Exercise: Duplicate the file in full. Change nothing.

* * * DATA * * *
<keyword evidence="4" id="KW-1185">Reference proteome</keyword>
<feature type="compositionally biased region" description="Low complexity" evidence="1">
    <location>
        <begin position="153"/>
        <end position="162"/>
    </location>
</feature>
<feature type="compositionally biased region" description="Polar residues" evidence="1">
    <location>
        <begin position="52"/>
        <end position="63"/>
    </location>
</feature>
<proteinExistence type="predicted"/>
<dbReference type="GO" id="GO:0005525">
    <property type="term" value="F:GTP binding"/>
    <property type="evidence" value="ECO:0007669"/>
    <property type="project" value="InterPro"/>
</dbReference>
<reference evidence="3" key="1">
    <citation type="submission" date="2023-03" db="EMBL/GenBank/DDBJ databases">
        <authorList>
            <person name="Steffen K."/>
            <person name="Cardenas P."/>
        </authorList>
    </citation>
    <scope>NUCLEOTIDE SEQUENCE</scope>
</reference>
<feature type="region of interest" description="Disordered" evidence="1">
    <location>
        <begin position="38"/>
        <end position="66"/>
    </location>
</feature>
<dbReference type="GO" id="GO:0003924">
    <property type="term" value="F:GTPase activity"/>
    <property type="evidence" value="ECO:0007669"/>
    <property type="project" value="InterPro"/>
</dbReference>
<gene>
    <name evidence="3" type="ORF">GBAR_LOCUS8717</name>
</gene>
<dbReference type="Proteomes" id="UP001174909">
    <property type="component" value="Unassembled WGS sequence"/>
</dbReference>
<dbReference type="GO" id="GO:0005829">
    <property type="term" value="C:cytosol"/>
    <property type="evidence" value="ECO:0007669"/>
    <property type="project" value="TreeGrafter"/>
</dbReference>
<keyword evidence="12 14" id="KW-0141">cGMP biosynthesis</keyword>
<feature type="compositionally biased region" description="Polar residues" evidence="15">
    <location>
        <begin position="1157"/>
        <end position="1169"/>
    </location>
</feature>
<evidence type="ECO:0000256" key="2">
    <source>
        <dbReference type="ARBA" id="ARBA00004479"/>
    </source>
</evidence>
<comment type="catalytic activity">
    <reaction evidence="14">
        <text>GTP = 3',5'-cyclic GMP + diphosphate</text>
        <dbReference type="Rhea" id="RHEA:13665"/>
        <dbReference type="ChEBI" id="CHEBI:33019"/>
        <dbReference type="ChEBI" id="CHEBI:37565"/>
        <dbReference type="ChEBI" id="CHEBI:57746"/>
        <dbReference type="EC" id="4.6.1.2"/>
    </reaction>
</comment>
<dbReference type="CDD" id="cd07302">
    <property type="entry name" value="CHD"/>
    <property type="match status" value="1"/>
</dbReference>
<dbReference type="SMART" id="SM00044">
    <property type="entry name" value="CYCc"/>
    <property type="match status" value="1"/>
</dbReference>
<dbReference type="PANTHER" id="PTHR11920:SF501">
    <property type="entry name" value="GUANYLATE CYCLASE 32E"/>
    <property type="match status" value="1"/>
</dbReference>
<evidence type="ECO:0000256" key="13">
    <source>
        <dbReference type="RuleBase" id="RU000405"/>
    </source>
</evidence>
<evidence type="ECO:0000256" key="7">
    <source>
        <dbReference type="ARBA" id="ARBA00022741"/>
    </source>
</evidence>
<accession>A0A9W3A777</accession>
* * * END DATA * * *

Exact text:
<keyword evidence="4" id="KW-1185">Reference proteome</keyword>
<feature type="compositionally biased region" description="Low complexity" evidence="1">
    <location>
        <begin position="153"/>
        <end position="162"/>
    </location>
</feature>
<feature type="compositionally biased region" description="Polar residues" evidence="1">
    <location>
        <begin position="52"/>
        <end position="63"/>
    </location>
</feature>
<proteinExistence type="predicted"/>
<dbReference type="GO" id="GO:0005525">
    <property type="term" value="F:GTP binding"/>
    <property type="evidence" value="ECO:0007669"/>
    <property type="project" value="InterPro"/>
</dbReference>
<reference evidence="3" key="1">
    <citation type="submission" date="2023-03" db="EMBL/GenBank/DDBJ databases">
        <authorList>
            <person name="Steffen K."/>
            <person name="Cardenas P."/>
        </authorList>
    </citation>
    <scope>NUCLEOTIDE SEQUENCE</scope>
</reference>
<feature type="region of interest" description="Disordered" evidence="1">
    <location>
        <begin position="38"/>
        <end position="66"/>
    </location>
</feature>
<dbReference type="GO" id="GO:0003924">
    <property type="term" value="F:GTPase activity"/>
    <property type="evidence" value="ECO:0007669"/>
    <property type="project" value="InterPro"/>
</dbReference>
<gene>
    <name evidence="3" type="ORF">GBAR_LOCUS8717</name>
</gene>
<dbReference type="Proteomes" id="UP001174909">
    <property type="component" value="Unassembled WGS sequence"/>
</dbReference>
<dbReference type="GO" id="GO:0005829">
    <property type="term" value="C:cytosol"/>
    <property type="evidence" value="ECO:0007669"/>
    <property type="project" value="TreeGrafter"/>
</dbReference>
<keyword evidence="12 14" id="KW-0141">cGMP biosynthesis</keyword>
<feature type="compositionally biased region" description="Polar residues" evidence="15">
    <location>
        <begin position="1157"/>
        <end position="1169"/>
    </location>
</feature>
<evidence type="ECO:0000256" key="2">
    <source>
        <dbReference type="ARBA" id="ARBA00004479"/>
    </source>
</evidence>
<comment type="catalytic activity">
    <reaction evidence="14">
        <text>GTP = 3',5'-cyclic GMP + diphosphate</text>
        <dbReference type="Rhea" id="RHEA:13665"/>
        <dbReference type="ChEBI" id="CHEBI:33019"/>
        <dbReference type="ChEBI" id="CHEBI:37565"/>
        <dbReference type="ChEBI" id="CHEBI:57746"/>
        <dbReference type="EC" id="4.6.1.2"/>
    </reaction>
</comment>
<dbReference type="CDD" id="cd07302">
    <property type="entry name" value="CHD"/>
    <property type="match status" value="1"/>
</dbReference>
<dbReference type="SMART" id="SM00044">
    <property type="entry name" value="CYCc"/>
    <property type="match status" value="1"/>
</dbReference>
<dbReference type="PANTHER" id="PTHR11920:SF501">
    <property type="entry name" value="GUANYLATE CYCLASE 32E"/>
    <property type="match status" value="1"/>
</dbReference>
<evidence type="ECO:0000256" key="13">
    <source>
        <dbReference type="RuleBase" id="RU000405"/>
    </source>
</evidence>
<evidence type="ECO:0000256" key="7">
    <source>
        <dbReference type="ARBA" id="ARBA00022741"/>
    </source>
</evidence>
<accession>A0A9W3A777</accession>